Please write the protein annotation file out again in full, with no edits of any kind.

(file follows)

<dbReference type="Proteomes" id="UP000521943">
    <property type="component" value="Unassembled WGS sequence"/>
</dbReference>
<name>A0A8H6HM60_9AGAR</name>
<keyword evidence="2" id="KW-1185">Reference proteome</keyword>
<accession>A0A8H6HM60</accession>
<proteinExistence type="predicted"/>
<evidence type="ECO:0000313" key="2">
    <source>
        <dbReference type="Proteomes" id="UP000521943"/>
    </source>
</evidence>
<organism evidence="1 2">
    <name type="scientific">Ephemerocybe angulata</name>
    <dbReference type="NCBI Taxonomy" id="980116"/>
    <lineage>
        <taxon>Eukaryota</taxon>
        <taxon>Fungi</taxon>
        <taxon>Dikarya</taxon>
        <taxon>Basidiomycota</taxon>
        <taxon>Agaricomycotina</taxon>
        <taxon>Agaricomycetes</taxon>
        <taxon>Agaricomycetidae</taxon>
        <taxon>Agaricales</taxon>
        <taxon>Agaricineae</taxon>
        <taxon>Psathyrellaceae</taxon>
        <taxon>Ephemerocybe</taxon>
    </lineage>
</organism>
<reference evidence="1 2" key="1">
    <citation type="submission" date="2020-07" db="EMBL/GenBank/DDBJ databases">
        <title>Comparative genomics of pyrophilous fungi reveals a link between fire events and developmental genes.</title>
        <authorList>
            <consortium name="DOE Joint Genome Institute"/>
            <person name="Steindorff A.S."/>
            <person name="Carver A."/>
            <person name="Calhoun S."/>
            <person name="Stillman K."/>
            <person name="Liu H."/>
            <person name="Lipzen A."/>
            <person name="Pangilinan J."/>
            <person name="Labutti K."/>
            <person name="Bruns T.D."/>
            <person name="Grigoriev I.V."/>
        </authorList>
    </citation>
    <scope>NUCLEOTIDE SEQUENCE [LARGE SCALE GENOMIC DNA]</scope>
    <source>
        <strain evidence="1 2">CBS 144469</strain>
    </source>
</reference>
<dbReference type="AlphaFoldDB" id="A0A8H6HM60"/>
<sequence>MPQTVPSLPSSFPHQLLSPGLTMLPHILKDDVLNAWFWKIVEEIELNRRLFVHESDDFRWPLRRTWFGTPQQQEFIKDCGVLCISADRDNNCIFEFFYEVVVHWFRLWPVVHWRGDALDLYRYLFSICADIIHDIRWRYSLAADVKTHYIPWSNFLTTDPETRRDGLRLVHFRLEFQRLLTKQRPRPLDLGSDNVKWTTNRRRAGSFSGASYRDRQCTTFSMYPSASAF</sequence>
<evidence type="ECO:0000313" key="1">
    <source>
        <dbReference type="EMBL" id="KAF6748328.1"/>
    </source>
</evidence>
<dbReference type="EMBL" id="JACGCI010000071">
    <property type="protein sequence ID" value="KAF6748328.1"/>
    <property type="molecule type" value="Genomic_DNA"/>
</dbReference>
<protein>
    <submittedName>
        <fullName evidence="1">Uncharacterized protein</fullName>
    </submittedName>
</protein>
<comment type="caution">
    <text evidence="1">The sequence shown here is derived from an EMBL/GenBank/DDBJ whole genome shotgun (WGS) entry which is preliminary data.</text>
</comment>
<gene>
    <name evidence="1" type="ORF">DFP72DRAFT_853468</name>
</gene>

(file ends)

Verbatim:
<dbReference type="Proteomes" id="UP000521943">
    <property type="component" value="Unassembled WGS sequence"/>
</dbReference>
<name>A0A8H6HM60_9AGAR</name>
<keyword evidence="2" id="KW-1185">Reference proteome</keyword>
<accession>A0A8H6HM60</accession>
<proteinExistence type="predicted"/>
<evidence type="ECO:0000313" key="2">
    <source>
        <dbReference type="Proteomes" id="UP000521943"/>
    </source>
</evidence>
<organism evidence="1 2">
    <name type="scientific">Ephemerocybe angulata</name>
    <dbReference type="NCBI Taxonomy" id="980116"/>
    <lineage>
        <taxon>Eukaryota</taxon>
        <taxon>Fungi</taxon>
        <taxon>Dikarya</taxon>
        <taxon>Basidiomycota</taxon>
        <taxon>Agaricomycotina</taxon>
        <taxon>Agaricomycetes</taxon>
        <taxon>Agaricomycetidae</taxon>
        <taxon>Agaricales</taxon>
        <taxon>Agaricineae</taxon>
        <taxon>Psathyrellaceae</taxon>
        <taxon>Ephemerocybe</taxon>
    </lineage>
</organism>
<reference evidence="1 2" key="1">
    <citation type="submission" date="2020-07" db="EMBL/GenBank/DDBJ databases">
        <title>Comparative genomics of pyrophilous fungi reveals a link between fire events and developmental genes.</title>
        <authorList>
            <consortium name="DOE Joint Genome Institute"/>
            <person name="Steindorff A.S."/>
            <person name="Carver A."/>
            <person name="Calhoun S."/>
            <person name="Stillman K."/>
            <person name="Liu H."/>
            <person name="Lipzen A."/>
            <person name="Pangilinan J."/>
            <person name="Labutti K."/>
            <person name="Bruns T.D."/>
            <person name="Grigoriev I.V."/>
        </authorList>
    </citation>
    <scope>NUCLEOTIDE SEQUENCE [LARGE SCALE GENOMIC DNA]</scope>
    <source>
        <strain evidence="1 2">CBS 144469</strain>
    </source>
</reference>
<dbReference type="AlphaFoldDB" id="A0A8H6HM60"/>
<sequence>MPQTVPSLPSSFPHQLLSPGLTMLPHILKDDVLNAWFWKIVEEIELNRRLFVHESDDFRWPLRRTWFGTPQQQEFIKDCGVLCISADRDNNCIFEFFYEVVVHWFRLWPVVHWRGDALDLYRYLFSICADIIHDIRWRYSLAADVKTHYIPWSNFLTTDPETRRDGLRLVHFRLEFQRLLTKQRPRPLDLGSDNVKWTTNRRRAGSFSGASYRDRQCTTFSMYPSASAF</sequence>
<evidence type="ECO:0000313" key="1">
    <source>
        <dbReference type="EMBL" id="KAF6748328.1"/>
    </source>
</evidence>
<dbReference type="EMBL" id="JACGCI010000071">
    <property type="protein sequence ID" value="KAF6748328.1"/>
    <property type="molecule type" value="Genomic_DNA"/>
</dbReference>
<protein>
    <submittedName>
        <fullName evidence="1">Uncharacterized protein</fullName>
    </submittedName>
</protein>
<comment type="caution">
    <text evidence="1">The sequence shown here is derived from an EMBL/GenBank/DDBJ whole genome shotgun (WGS) entry which is preliminary data.</text>
</comment>
<gene>
    <name evidence="1" type="ORF">DFP72DRAFT_853468</name>
</gene>